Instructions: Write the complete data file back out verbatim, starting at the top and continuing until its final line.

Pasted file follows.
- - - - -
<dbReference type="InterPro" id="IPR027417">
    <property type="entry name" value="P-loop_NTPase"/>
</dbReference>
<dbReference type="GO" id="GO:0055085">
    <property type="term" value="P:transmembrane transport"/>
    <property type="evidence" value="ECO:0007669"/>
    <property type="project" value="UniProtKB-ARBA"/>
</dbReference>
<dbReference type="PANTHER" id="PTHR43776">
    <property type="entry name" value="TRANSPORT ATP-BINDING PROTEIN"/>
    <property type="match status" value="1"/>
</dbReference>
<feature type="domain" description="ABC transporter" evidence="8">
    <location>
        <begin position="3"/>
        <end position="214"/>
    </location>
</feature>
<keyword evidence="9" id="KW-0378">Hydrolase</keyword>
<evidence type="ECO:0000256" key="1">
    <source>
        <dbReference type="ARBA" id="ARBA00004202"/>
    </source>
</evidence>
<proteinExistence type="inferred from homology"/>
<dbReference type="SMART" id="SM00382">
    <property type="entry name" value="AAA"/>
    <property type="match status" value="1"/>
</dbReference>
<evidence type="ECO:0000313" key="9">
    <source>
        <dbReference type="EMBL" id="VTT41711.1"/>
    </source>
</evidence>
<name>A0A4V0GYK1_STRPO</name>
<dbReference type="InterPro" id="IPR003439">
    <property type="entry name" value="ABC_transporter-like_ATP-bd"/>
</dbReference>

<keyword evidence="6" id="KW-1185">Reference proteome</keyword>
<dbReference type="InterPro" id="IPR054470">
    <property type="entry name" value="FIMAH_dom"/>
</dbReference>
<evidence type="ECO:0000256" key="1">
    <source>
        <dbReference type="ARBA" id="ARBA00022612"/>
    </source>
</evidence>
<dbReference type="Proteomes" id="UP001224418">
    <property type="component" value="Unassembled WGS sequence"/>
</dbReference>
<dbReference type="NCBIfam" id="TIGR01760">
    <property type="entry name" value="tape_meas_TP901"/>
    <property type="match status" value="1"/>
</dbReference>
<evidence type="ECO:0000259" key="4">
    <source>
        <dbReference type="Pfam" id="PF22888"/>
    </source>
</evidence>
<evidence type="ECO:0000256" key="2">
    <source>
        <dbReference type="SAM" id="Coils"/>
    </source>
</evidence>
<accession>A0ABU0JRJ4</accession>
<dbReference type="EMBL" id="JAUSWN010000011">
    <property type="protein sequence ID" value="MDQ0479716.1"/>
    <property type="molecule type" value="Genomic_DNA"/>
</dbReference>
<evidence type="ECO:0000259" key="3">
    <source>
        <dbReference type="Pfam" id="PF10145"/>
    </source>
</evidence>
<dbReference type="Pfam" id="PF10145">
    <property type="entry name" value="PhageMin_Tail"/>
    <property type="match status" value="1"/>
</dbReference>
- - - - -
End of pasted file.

<dbReference type="InterPro" id="IPR027417">
    <property type="entry name" value="P-loop_NTPase"/>
</dbReference>
<dbReference type="GO" id="GO:0055085">
    <property type="term" value="P:transmembrane transport"/>
    <property type="evidence" value="ECO:0007669"/>
    <property type="project" value="UniProtKB-ARBA"/>
</dbReference>
<dbReference type="PANTHER" id="PTHR43776">
    <property type="entry name" value="TRANSPORT ATP-BINDING PROTEIN"/>
    <property type="match status" value="1"/>
</dbReference>
<feature type="domain" description="ABC transporter" evidence="8">
    <location>
        <begin position="3"/>
        <end position="214"/>
    </location>
</feature>
<keyword evidence="9" id="KW-0378">Hydrolase</keyword>
<evidence type="ECO:0000256" key="1">
    <source>
        <dbReference type="ARBA" id="ARBA00004202"/>
    </source>
</evidence>
<proteinExistence type="inferred from homology"/>
<dbReference type="SMART" id="SM00382">
    <property type="entry name" value="AAA"/>
    <property type="match status" value="1"/>
</dbReference>
<evidence type="ECO:0000313" key="9">
    <source>
        <dbReference type="EMBL" id="VTT41711.1"/>
    </source>
</evidence>
<name>A0A4V0GYK1_STRPO</name>
<dbReference type="InterPro" id="IPR003439">
    <property type="entry name" value="ABC_transporter-like_ATP-bd"/>
</dbReference>

<keyword evidence="6" id="KW-1185">Reference proteome</keyword>
<dbReference type="InterPro" id="IPR054470">
    <property type="entry name" value="FIMAH_dom"/>
</dbReference>
<evidence type="ECO:0000256" key="1">
    <source>
        <dbReference type="ARBA" id="ARBA00022612"/>
    </source>
</evidence>
<dbReference type="Proteomes" id="UP001224418">
    <property type="component" value="Unassembled WGS sequence"/>
</dbReference>
<dbReference type="NCBIfam" id="TIGR01760">
    <property type="entry name" value="tape_meas_TP901"/>
    <property type="match status" value="1"/>
</dbReference>
<evidence type="ECO:0000259" key="4">
    <source>
        <dbReference type="Pfam" id="PF22888"/>
    </source>
</evidence>
<evidence type="ECO:0000256" key="2">
    <source>
        <dbReference type="SAM" id="Coils"/>
    </source>
</evidence>
<accession>A0ABU0JRJ4</accession>
<dbReference type="EMBL" id="JAUSWN010000011">
    <property type="protein sequence ID" value="MDQ0479716.1"/>
    <property type="molecule type" value="Genomic_DNA"/>
</dbReference>
<evidence type="ECO:0000259" key="3">
    <source>
        <dbReference type="Pfam" id="PF10145"/>
    </source>
</evidence>
<dbReference type="Pfam" id="PF10145">
    <property type="entry name" value="PhageMin_Tail"/>
    <property type="match status" value="1"/>
</dbReference>